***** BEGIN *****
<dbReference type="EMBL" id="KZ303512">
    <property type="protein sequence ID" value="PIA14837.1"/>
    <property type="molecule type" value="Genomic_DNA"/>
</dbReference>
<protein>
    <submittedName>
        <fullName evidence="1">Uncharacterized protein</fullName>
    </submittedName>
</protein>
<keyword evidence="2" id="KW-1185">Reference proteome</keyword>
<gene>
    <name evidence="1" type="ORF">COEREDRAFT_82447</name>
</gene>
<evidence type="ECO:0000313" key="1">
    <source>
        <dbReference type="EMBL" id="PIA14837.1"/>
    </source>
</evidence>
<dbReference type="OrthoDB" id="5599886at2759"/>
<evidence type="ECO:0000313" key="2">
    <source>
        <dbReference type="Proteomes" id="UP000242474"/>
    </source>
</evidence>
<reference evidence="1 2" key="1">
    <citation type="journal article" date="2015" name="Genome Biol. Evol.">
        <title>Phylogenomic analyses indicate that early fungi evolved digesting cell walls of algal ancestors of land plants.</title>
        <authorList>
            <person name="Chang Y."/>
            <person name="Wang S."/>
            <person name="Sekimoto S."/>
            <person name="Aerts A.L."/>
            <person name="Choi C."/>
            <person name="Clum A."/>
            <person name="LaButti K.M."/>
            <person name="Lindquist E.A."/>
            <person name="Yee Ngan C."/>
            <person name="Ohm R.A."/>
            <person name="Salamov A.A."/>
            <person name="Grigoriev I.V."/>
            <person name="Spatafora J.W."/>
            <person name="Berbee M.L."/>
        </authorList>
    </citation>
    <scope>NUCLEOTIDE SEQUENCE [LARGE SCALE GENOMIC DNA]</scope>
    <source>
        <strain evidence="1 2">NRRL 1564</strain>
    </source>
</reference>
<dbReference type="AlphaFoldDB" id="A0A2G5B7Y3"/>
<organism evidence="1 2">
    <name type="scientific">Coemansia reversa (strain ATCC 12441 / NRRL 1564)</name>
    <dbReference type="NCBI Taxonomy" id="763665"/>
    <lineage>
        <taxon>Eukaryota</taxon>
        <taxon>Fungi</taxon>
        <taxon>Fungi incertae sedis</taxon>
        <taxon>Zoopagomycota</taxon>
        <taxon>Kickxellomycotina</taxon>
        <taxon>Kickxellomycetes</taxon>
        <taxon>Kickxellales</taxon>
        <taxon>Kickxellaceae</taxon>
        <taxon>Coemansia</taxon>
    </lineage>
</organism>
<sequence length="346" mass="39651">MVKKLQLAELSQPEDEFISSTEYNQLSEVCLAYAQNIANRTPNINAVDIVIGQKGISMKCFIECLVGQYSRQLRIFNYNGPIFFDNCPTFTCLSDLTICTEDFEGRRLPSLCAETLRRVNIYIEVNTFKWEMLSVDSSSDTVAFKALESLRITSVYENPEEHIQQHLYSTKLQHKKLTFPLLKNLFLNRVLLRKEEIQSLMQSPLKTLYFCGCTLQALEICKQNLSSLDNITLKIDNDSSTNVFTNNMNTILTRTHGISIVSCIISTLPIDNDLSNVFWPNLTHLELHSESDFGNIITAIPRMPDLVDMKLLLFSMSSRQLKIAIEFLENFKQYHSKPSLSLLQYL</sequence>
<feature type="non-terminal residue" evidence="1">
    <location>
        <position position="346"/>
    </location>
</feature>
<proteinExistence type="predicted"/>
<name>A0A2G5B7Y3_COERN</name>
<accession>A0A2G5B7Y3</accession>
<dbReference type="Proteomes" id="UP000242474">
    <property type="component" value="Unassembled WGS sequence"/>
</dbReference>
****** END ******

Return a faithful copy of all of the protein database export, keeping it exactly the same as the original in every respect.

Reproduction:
<dbReference type="EMBL" id="KZ303512">
    <property type="protein sequence ID" value="PIA14837.1"/>
    <property type="molecule type" value="Genomic_DNA"/>
</dbReference>
<protein>
    <submittedName>
        <fullName evidence="1">Uncharacterized protein</fullName>
    </submittedName>
</protein>
<keyword evidence="2" id="KW-1185">Reference proteome</keyword>
<gene>
    <name evidence="1" type="ORF">COEREDRAFT_82447</name>
</gene>
<evidence type="ECO:0000313" key="1">
    <source>
        <dbReference type="EMBL" id="PIA14837.1"/>
    </source>
</evidence>
<dbReference type="OrthoDB" id="5599886at2759"/>
<evidence type="ECO:0000313" key="2">
    <source>
        <dbReference type="Proteomes" id="UP000242474"/>
    </source>
</evidence>
<reference evidence="1 2" key="1">
    <citation type="journal article" date="2015" name="Genome Biol. Evol.">
        <title>Phylogenomic analyses indicate that early fungi evolved digesting cell walls of algal ancestors of land plants.</title>
        <authorList>
            <person name="Chang Y."/>
            <person name="Wang S."/>
            <person name="Sekimoto S."/>
            <person name="Aerts A.L."/>
            <person name="Choi C."/>
            <person name="Clum A."/>
            <person name="LaButti K.M."/>
            <person name="Lindquist E.A."/>
            <person name="Yee Ngan C."/>
            <person name="Ohm R.A."/>
            <person name="Salamov A.A."/>
            <person name="Grigoriev I.V."/>
            <person name="Spatafora J.W."/>
            <person name="Berbee M.L."/>
        </authorList>
    </citation>
    <scope>NUCLEOTIDE SEQUENCE [LARGE SCALE GENOMIC DNA]</scope>
    <source>
        <strain evidence="1 2">NRRL 1564</strain>
    </source>
</reference>
<dbReference type="AlphaFoldDB" id="A0A2G5B7Y3"/>
<organism evidence="1 2">
    <name type="scientific">Coemansia reversa (strain ATCC 12441 / NRRL 1564)</name>
    <dbReference type="NCBI Taxonomy" id="763665"/>
    <lineage>
        <taxon>Eukaryota</taxon>
        <taxon>Fungi</taxon>
        <taxon>Fungi incertae sedis</taxon>
        <taxon>Zoopagomycota</taxon>
        <taxon>Kickxellomycotina</taxon>
        <taxon>Kickxellomycetes</taxon>
        <taxon>Kickxellales</taxon>
        <taxon>Kickxellaceae</taxon>
        <taxon>Coemansia</taxon>
    </lineage>
</organism>
<sequence length="346" mass="39651">MVKKLQLAELSQPEDEFISSTEYNQLSEVCLAYAQNIANRTPNINAVDIVIGQKGISMKCFIECLVGQYSRQLRIFNYNGPIFFDNCPTFTCLSDLTICTEDFEGRRLPSLCAETLRRVNIYIEVNTFKWEMLSVDSSSDTVAFKALESLRITSVYENPEEHIQQHLYSTKLQHKKLTFPLLKNLFLNRVLLRKEEIQSLMQSPLKTLYFCGCTLQALEICKQNLSSLDNITLKIDNDSSTNVFTNNMNTILTRTHGISIVSCIISTLPIDNDLSNVFWPNLTHLELHSESDFGNIITAIPRMPDLVDMKLLLFSMSSRQLKIAIEFLENFKQYHSKPSLSLLQYL</sequence>
<feature type="non-terminal residue" evidence="1">
    <location>
        <position position="346"/>
    </location>
</feature>
<proteinExistence type="predicted"/>
<name>A0A2G5B7Y3_COERN</name>
<accession>A0A2G5B7Y3</accession>
<dbReference type="Proteomes" id="UP000242474">
    <property type="component" value="Unassembled WGS sequence"/>
</dbReference>